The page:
National Geographic : 1979 Jan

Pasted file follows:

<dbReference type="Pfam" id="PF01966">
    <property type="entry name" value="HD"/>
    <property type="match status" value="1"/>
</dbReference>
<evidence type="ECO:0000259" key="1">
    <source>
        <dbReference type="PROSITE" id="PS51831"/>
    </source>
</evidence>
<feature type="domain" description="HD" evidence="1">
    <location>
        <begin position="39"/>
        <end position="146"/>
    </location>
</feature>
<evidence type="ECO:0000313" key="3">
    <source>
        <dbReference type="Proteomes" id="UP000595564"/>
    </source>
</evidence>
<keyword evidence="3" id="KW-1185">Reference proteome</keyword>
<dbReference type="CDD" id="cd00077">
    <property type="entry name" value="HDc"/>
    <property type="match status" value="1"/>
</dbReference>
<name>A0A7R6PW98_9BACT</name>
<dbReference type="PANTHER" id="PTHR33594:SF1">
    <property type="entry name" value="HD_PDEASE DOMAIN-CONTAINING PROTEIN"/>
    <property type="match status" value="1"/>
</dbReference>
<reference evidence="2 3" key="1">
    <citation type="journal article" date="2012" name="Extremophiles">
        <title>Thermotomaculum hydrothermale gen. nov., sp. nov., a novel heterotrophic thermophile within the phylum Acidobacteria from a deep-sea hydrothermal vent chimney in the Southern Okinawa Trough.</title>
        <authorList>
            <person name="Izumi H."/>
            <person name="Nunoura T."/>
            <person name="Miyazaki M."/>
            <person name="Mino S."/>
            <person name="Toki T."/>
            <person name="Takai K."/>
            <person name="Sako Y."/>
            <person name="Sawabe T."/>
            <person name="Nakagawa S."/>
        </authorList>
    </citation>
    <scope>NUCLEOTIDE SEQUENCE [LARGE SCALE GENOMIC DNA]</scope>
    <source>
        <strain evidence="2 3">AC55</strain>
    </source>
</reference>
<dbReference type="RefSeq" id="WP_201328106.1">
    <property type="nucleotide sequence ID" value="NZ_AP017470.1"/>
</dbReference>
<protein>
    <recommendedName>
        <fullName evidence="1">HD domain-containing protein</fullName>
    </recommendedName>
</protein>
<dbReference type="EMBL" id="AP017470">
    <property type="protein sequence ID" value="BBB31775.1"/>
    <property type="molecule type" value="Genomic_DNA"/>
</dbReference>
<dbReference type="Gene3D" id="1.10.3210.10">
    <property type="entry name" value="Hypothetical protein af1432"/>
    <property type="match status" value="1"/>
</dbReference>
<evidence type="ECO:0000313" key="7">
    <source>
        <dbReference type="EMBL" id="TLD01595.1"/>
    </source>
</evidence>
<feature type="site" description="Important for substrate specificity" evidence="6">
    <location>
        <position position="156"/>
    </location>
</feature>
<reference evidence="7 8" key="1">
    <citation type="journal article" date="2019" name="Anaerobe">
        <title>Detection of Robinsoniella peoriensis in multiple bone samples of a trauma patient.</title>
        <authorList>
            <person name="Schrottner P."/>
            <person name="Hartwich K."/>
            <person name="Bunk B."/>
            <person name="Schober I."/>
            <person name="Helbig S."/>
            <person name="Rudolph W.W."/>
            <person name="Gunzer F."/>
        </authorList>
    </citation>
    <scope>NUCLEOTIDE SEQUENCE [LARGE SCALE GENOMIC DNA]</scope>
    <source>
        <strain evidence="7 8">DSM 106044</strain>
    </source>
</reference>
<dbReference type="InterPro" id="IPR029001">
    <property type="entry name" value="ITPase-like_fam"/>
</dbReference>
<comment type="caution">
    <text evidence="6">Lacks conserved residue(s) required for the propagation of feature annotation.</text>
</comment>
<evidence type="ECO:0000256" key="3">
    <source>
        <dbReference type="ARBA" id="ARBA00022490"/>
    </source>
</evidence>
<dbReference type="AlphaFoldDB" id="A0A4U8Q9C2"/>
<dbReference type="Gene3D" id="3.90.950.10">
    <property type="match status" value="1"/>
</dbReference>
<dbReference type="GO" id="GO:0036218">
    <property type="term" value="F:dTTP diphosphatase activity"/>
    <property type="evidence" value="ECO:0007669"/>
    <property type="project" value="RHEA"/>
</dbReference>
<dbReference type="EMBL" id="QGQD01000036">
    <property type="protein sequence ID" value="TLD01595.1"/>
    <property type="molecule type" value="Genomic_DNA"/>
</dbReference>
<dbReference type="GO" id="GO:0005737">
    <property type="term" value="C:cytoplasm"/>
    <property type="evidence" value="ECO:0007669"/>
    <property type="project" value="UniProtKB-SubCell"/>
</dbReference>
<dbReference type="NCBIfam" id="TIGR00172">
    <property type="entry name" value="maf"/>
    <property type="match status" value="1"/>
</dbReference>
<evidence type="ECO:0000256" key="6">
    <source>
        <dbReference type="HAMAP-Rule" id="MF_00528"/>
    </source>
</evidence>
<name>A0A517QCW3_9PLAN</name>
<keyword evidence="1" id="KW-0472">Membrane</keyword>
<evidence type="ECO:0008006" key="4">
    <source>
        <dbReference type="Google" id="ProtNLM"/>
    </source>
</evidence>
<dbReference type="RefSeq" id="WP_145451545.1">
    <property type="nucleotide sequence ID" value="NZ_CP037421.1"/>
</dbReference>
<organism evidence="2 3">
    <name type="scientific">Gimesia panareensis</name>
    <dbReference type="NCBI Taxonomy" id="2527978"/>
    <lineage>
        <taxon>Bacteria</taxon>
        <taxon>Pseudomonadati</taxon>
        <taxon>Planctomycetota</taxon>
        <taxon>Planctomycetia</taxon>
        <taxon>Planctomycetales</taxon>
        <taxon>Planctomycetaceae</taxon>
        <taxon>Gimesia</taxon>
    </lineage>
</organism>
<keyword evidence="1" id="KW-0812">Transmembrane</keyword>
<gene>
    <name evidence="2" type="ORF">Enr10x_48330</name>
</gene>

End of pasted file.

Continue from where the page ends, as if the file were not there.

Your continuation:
South America during the 1540's added to the mystique. Orellana, a Spaniard, was the first European to descend the Amazon to its mouth. Both Orellana and his chronicler, Friar Carvajal, reported attacks by women warriors like the Amazons of Greek mythology. Brazilian Indians of today have a legend that a large tribe of women, who held in sub jugation what few men they allowed to live, once ruled the Amazon jungles. They pos sessed magic flutes, thejakui, but in time the men took them from the women. Now no woman is ever allowed to see the jakui, which still remain in male custody and are played during secret ceremonies. The Indians say the tribe of women was called lamuricumi. Some Amazon tribes still hold ceremonies and dances that they call lamuricuma for the mysterious women warriors of old. Guard Duty Amuses Wasusus The time has come to leave the Galera jungle. In a deluge that heralds the begin ning of the rainy season, I load my gear into my Brazilian jeep, a vehicle called Xavante, after a tribe of Mato Grosso Indians. All the Wasusus except a few who are ill come to say good-bye. We do not know when we will meet again, and several of us shed tears, although we all pretend that our wet cheeks are due to the rain. Eurico Miller has a big worry about leaving: Now that so many civilizados have come to the jungle of the Galera, the seekers of treasure and souvenirs may invade and damage his archeological sites, jeopardizing a successful conclusion to his three years of hard work. When the Wasusus learn the cause of our worry, they are amused. "Remember how we frightened those who wished to cut down the mahogany trees?" Barbara says. "That made us laugh. If peo ple come to the shelters while you are gone, we will be happy to scare them away, too." Eurico and I drive off, he to his home in Rio Grande do Sul, I to my house in Goias. We have no worries. We reason that if the Indians guarded their holy places against all outsiders for a hundred centuries or more, they can safely be counted on to do so for a few years more. O Brotherhood of the flute: Following widespread Amazonian custom, Wasusu men play sacred bamboo flutes (right); under pain of punishment, women stay in doors. After ceremonies the instruments are wrapped in bark (below) and hidden in special flute houses, which, according to the Wasusus, are depicted by many carv ings (above) at Abrigo. Indian legend has it that women once possessed the flutes and power over men.